Restaurants in Spain
Whether you're looking for light tapas, hearty seafood Paella or a gourmet dining experiences in the Basque country, you can find restaurants in Spain to cater to your culinary needs.
Spain's most popular dining category is tapas, which are typically small servings of cured meats, olives and cheeses, grilled squid or meatballs. There are regional variations of tapas, for example pintxos are small plates served in the north. You will find some of the best tapas restaurants in Spain in Madrid, San Sebastian and Seville.
Other Spain restaurants to try include asadores, which specialize in grilled meats and marisquerías, which serve fish and seafood.
Some of the best restaurants in Spain are now some of the best restaurants, with the now closed el Bullí putting Spain on the map as a culinary destination. It is possible to find great food all over the country, but Valencia, Barcelona, San Sebastian, Andalucía and Seville are among the best cities in Spain for a foodie holiday.
Most Barcelona bars shut down on Sunday nights—which is why Alta Taberna Paco Meralgo is so indispensable. Plus, Paco serves Barcelona’s greatest tomato bread: a flat, split, porous roll grilled to a perfect crunch and slathered with pink, frothy tomato pulp.
Akin to (but a bit more polished than) the Sbarro chain found in many American airports, this cafeteria-style eatery serves up Italian fast-food staples: pizza by the slice with a variety of toppings, red-sauce pastas like lasagna and baked ziti. Grab and go or sit and stay—it’s your choice.
Dinner for two $91.
Join the businessmen and fishermen for lunch or an apertivo at this wonderfully airy spot known for its tortillas (Spanish-style omelets) and montaditos—little toasts topped with an array of delicacies, like tender sardines.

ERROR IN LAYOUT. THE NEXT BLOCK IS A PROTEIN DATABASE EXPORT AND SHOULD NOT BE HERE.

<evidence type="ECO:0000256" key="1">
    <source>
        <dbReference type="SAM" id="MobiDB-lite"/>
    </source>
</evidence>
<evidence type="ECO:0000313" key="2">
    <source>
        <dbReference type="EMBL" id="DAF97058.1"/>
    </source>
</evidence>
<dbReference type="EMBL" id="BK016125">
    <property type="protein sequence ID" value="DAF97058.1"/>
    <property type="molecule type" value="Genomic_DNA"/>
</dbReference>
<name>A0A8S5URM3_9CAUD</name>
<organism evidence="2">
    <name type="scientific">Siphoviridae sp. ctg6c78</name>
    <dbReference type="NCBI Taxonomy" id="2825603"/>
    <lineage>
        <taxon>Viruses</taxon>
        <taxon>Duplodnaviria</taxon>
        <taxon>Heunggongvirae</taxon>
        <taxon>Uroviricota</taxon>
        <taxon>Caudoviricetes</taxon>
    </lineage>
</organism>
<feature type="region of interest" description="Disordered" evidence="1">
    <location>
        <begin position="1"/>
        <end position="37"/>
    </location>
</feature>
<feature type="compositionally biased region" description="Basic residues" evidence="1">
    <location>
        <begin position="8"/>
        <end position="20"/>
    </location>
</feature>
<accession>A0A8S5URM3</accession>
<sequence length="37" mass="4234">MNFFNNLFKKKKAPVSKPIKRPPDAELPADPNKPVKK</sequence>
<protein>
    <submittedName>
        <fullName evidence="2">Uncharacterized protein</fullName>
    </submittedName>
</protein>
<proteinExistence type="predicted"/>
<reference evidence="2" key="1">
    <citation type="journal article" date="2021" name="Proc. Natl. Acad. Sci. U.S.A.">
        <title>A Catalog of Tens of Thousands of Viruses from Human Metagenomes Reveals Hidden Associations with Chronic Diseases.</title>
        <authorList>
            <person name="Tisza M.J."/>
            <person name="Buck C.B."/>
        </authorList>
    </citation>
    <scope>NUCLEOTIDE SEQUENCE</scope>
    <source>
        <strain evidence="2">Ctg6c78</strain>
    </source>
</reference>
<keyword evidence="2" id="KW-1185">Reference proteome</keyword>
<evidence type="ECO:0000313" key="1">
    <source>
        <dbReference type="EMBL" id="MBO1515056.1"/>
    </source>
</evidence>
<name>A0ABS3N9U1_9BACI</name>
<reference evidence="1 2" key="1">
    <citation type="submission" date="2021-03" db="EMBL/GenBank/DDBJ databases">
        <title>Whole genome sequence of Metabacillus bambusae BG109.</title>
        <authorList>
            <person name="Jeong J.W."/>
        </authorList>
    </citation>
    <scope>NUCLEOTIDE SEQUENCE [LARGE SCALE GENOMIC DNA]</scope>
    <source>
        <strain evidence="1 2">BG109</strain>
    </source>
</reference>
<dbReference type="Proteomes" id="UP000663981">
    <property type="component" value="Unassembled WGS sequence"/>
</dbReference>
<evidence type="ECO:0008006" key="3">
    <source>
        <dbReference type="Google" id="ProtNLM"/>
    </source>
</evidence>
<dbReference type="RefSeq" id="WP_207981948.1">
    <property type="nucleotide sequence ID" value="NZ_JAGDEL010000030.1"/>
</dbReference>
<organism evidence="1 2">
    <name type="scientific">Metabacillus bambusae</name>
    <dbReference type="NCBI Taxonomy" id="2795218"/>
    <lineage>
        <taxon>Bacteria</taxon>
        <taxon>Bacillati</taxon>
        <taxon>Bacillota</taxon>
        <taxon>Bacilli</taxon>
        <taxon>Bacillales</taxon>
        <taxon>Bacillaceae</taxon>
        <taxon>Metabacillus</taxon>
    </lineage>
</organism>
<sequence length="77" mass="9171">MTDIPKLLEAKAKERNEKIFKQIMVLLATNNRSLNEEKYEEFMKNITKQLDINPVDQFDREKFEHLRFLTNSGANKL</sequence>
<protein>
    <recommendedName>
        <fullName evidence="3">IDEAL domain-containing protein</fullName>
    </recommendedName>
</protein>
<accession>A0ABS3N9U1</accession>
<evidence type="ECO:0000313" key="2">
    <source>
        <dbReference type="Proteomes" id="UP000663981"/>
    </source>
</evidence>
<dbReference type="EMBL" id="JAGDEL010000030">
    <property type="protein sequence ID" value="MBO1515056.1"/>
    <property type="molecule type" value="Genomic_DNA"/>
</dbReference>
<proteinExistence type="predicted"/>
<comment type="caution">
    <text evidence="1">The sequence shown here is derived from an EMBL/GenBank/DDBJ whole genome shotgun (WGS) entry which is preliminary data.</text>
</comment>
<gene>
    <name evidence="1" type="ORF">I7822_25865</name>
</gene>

Located on a quiet side street just north of the Teatro Real (Royal Theatre), this family-owned tavern is renowned for its signature cocido madrileño (Madrilenian stew), a house specialty since the restaurant opened in 1870.
The world’s oldest operating restaurant, founded in 1725, Restaurante Botín still roasts suckling pig and lamb in the original oak-fired, cast-iron oven.
The boho café near El Born is so green that even the beer is organic. The earthy spelt bread dunks superbly into the saucy meatballs enriched with a hand-pounded almond sauce, and the fluffy brandada de bacalao is painstakingly beaten with olive oil.
This gem in the arsenal of every businessman and artist in town is nevertheless missed by many tourists. Inside the modern, uncluttered Scandinavian-style dining room, walls alternate between bold red, mustard yellow, and carved blond-wood panels.
Chef Paco Ron's restaurant combines a lively tapas bar with a handsome basement dining room in various shades of gray.